In last week’s Anderson Files, Dave Anderson said that the Colorado Foundation for Universal Health Care will be holding a rally at the State Capitol on Saturday February 16. It is actually being held on Wednesday February 16.
The recipe in last week’s Nibbles section for the Walnut Brewery’s grilled portobello mushrooms, did not specify how much soy sauce to use. The correct amount, for curious readers and chefs, is 1/3 cup of soy sauce.
Setting the record straight about Nissi’s
Your article on Nissi’s had some errors. Nissi’s was founded by Teresa Taylor in 2005 and Marc Gitlin took it over in 2010. Teresa stayed on and helped him for a year (2011) as Marc asked, until he figured things out. And Nissi’s “years of irrelevance”? Do you mean like being voted “Best Place For Live Music” in Boulder County (Daily Camera) four straight years, as voted by the public? Because of Teresa’s experience of working at Caribou Ranch, she befriended many musical artists who played Nissi’s—that rarely played in small clubs. Even the group FACE became local celebrities because of Nissi’s. There are so many stories, but I really just wanted to stand up for my wife and set the record straight.
T Robert Taylor
Occupation Carbon Taxation
This is about using the Boulder Occupation Tax, a carbon tax, in an equitable way. What is the Occupation tax, and what is it used for?
NOTE: Calling this Occupation tax is a nonsense name that means nothing. It is a carbon tax. Note at the bottom of your monthly power bill, is the Boulder Occupation Tax that’s a percentage of your total energy bill. It is a carbon tax. Also note that the format of your bill changed this October when the muni was finally removed from this tax. This tax should be called the Boulder Carbon Tax, but clarity and transparency are not always the goal.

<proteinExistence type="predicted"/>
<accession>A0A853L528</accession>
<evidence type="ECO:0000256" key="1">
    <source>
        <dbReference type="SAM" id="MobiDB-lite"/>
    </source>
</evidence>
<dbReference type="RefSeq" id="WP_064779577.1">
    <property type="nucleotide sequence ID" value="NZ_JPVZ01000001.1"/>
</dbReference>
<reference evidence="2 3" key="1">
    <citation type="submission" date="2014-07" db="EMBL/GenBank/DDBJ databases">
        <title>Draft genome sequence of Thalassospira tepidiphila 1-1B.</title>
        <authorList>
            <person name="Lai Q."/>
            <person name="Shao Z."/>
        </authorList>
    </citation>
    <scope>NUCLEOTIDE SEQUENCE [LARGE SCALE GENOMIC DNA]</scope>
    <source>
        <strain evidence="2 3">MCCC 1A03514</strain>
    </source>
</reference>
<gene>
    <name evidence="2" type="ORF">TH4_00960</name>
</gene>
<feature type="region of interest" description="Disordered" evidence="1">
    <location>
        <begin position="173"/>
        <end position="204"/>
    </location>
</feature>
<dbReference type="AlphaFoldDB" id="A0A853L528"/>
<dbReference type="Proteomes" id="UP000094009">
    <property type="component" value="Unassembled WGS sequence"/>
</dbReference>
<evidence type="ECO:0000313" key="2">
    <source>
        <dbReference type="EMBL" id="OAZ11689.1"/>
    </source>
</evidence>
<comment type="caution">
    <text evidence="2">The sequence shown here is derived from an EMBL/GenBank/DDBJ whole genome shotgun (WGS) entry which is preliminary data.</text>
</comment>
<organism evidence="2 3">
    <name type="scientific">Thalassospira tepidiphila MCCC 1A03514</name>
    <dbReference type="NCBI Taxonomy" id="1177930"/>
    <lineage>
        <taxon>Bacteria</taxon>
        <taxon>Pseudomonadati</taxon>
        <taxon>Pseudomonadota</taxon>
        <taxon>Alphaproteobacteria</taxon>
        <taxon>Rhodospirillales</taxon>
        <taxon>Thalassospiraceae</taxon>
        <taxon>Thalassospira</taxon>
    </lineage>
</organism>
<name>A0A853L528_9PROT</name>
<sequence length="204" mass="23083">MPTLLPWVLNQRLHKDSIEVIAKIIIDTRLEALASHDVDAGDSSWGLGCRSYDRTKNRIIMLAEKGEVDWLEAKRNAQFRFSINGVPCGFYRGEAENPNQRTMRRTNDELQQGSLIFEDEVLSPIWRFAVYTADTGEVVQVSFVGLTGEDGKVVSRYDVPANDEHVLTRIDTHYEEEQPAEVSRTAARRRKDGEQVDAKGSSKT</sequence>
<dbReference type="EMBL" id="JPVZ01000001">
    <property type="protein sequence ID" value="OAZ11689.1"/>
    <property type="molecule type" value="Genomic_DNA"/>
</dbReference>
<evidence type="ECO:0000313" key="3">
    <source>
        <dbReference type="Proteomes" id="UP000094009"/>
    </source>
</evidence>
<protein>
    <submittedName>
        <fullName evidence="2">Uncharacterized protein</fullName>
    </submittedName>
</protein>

The Occupation Tax, like the Climate Action Plan (CAP) tax, is a carbon tax. Here are the three carbon taxes that you pay each month and what they collect annually and cumulatively over time. The CAP tax collects about $1.8 million a year now totals $25.2 million. The Occupation Tax collects over $4 million a year, is not used for carbon reduction, and now totals $36 million. The muni effort collected about $2 million a year, and now totals $20 million, but in 2017 we added $4 million, and in 2019 we added $3 million. In total, Boulder has collected $88.2 million in carbon taxes and more than half of that was never used for real carbon reduction.
What’s wrong? A carbon tax that’s not used for carbon reduction! What could we do with that $4-$7 million each year that is not used for carbon reduction? Solar incentives, wind source incentives, REC’s and energy-use reduction. Details can be found in a 20-minute video at https://tinyurl.com/BoulderClimate2021a
Building electrification and electric vehicles must be directly paired with solar or wind sources, or they are the equivalent of burning 44% coal.
Actually a carbon tax
The Marshall fire destroyed more than 1,000 homes, burning them down to their foundations.
There has been talk that when these homes are rebuilt, the local building code should require some degree of rooftop solar and some energy storage, as well as basic energy efficiency measures.
In this connection, it is important for policymakers and homeowners to know that the Federal Housing Authority (“FHA”) will insure mortgages, including mortgages which finance new construction, which secure loans for energy efficiency improvements (“Energy Efficient Mortgages”) and more. For new construction, the financing can include “upgrades above the established residential building code for New Construction.”
The key language is in the definition of an “Energy Package” which the FHA will cover:
“The energy package is the set of improvements agreed to by the Borrower based on recommendations and analysis performed by a qualified home energy rater. The improvements can include energy-saving equipment, and active and passive solar and wind technologies. The energy package can include materials, labor, inspections, and the home energy assessment by a qualified energy rater.” [Emphasis added.]
See FHA 4000.1 Single Family Housing Policy Handbook, II.A.8.c (“Energy Efficient Mortgages”).